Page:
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Chapter 15: Learners with Special Gifts and Talents

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Kenneth Basham

on 2 May 2014

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Transcript of Chapter 15: Learners with Special Gifts and Talents

-Students with special gifts and talents do better in certain areas than other students. Other than that, “gifted and talented” can be defined in many ways and no one quite agrees (Hallahan 429).
-Many experts say that giftedness means to have superior talents in certain areas than their peers that may manifest in certain situations and not others (Hallahan 431).
Other terms...

• Precocity- outstanding early development in certain areas like music, math or language
• Insight- Separating useful and useless information and combining it in creative ways
• Genius- Sometimes means talent in a particular area but more commonly means extremely high and rare intellectual or creative abilities
• Analytic Giftedness- being able to unravel difficult problems
• Synthetic Giftedness- involves intuition, insight, and creativity, the ability to create novel solutions to problems
• Practical Giftedness- applying analytic and synthetic abilities to solve everyday issues


Learn Quickly and Easily
Able to use abstract thought and critical reasoning
Ability with puzzles
Exhibit Verbal Proficiency
Have a high energy level
Become bored and frustrated
Dislike repetition
Receive negative adult attitudes to smartness
Dominate Discussions
Difficulty with listening skills
Become frustrated with inactivity and lack of challenge

Some other characteristics...
Concern with justice and fairness
Long attention span (usually in areas of interest)
Vivid imagination
-A term coined by James Gallagher (Senior educator at N.C. University) referring to students who are both gifted and have disabilities.
Major goals:
-Identifying gifted and talented students
-Research and development
-Preparing teachers and other professionals
-Preparing students for adult living.
Impact on Learning and Daily Life
-Many students tend to be well liked with healthy emotional control and tend to be self-sufficient
-Students tend to be acutely aware of their feelings as well as others’ and worry about interpersonal relationships, moral issues, and other similar things.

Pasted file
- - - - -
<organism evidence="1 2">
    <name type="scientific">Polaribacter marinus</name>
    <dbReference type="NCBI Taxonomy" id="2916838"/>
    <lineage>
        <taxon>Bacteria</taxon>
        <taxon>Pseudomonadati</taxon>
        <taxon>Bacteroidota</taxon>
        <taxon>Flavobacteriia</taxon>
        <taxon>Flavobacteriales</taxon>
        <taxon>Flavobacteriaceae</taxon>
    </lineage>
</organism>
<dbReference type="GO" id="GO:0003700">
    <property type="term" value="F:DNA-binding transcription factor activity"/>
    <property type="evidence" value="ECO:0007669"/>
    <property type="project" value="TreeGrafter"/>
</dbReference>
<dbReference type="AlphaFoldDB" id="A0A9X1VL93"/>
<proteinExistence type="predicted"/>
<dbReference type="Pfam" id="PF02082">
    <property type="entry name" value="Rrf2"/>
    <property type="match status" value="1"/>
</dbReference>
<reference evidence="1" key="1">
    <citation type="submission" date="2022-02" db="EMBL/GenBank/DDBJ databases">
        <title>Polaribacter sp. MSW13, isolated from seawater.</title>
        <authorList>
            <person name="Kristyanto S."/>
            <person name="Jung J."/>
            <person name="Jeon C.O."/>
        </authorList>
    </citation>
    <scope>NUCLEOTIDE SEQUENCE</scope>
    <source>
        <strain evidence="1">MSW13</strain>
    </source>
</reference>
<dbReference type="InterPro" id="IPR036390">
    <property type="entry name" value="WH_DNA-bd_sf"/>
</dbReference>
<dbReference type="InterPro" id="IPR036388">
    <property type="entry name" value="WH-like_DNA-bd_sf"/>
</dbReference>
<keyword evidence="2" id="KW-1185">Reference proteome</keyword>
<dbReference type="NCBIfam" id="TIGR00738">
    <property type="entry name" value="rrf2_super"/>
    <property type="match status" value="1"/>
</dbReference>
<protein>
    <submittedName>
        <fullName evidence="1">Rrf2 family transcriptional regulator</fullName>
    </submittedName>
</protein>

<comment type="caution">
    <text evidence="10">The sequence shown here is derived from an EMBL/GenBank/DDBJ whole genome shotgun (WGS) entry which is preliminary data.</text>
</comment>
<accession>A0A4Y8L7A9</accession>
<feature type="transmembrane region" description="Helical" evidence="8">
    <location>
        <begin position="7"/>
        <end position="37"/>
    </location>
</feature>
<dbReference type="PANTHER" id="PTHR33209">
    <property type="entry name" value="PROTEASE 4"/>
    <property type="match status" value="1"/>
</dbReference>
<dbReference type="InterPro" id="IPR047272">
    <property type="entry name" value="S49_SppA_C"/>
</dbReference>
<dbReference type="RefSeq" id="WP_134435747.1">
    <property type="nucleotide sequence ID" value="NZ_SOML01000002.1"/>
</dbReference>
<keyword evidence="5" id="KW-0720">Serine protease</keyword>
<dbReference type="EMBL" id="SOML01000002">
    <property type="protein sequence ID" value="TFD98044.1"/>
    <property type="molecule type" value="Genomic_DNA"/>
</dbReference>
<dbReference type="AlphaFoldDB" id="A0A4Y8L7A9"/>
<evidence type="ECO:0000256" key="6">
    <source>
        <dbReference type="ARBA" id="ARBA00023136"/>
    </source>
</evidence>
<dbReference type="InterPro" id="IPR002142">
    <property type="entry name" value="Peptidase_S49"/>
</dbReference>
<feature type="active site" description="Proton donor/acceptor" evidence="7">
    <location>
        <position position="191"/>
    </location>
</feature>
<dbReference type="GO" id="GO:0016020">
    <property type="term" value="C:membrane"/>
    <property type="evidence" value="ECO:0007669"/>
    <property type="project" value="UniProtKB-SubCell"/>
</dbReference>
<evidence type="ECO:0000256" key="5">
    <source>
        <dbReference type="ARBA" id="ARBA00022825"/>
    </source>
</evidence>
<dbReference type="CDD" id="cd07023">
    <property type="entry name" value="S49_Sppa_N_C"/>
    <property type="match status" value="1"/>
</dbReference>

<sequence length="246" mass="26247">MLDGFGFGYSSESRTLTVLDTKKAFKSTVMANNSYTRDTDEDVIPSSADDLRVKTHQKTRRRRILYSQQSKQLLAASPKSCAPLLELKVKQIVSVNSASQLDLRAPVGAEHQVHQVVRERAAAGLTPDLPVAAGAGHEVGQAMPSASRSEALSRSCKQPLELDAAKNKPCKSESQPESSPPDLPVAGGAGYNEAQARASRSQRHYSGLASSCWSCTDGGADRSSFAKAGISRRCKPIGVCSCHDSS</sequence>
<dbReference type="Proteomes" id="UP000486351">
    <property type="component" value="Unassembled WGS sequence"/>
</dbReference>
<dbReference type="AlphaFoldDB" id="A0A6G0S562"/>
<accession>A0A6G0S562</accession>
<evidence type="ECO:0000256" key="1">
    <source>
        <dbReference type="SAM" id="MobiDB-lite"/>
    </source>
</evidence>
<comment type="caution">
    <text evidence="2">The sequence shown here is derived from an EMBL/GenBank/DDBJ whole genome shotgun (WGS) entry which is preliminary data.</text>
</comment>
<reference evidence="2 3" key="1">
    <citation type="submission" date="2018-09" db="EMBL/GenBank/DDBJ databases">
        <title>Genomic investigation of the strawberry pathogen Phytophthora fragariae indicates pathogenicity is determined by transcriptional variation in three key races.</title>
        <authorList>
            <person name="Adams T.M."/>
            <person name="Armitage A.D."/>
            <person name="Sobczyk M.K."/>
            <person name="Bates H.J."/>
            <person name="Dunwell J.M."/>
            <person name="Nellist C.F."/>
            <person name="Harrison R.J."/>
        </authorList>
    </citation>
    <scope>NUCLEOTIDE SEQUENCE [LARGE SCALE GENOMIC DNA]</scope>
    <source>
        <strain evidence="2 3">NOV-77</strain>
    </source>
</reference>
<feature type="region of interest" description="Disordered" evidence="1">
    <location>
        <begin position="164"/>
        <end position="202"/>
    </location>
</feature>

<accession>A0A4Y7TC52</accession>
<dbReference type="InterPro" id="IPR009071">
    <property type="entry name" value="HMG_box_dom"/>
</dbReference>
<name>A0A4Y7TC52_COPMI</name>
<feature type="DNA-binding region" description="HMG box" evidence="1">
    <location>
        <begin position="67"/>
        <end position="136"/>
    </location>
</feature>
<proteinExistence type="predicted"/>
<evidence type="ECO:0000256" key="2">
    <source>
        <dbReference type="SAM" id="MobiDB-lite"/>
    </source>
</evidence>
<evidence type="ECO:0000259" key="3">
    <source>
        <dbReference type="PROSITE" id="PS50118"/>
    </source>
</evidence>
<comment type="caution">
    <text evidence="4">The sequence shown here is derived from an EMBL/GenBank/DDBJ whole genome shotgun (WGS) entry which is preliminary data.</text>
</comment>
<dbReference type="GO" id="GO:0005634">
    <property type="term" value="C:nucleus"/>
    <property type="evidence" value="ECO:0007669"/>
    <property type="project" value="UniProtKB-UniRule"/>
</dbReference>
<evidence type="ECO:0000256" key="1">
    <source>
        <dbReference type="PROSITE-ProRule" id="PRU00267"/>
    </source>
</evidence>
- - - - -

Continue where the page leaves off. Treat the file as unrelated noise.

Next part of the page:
-Adults with gifts often succeed in their careers but fail to be recognized for their efforts.
-Gifted and talented adults often feel isolated and bored at the workplace.

Reasons for Gifted and Talented

Biological Factors:
Neurological functioning

Social Factors:
Peer Group
Community support
Chapter 15: Learners with Special Gifts and Talents
According to NEA (National Education Association)
“Children and youth with outstanding talent who perform or show the potential for performing at remarkably high levels of accomplishment when compared with others of their age, experience, or environment.”
- US Department of Education, 1993
3% to 5% of the children in the school population of the US are considered gifted, though the percentage varies depending on the definition people use to describe “gifts and talents” (Hallahan 432).
This definition changes every day, which makes it difficult to determine those who are truly gifted or talented.
Attempting to find other causes is virtually impossible because they represent such a small number of students.

Instead of contemplating on how to find them scientifically, we focus on the positive attributes of the students that might show potential.
Assessment of Gifted and Talented
Misconceptions and Challenges
-Physical disabilities doesn't always mean intellectual disabilities.
-Students with poor communication skills (due to poor hearing or speaking abilities) may be brilliant.

-Focus on the assessment of the disability without attention to possible talents.
-Stereotypic expectations associated with physical or global intelligence expectations.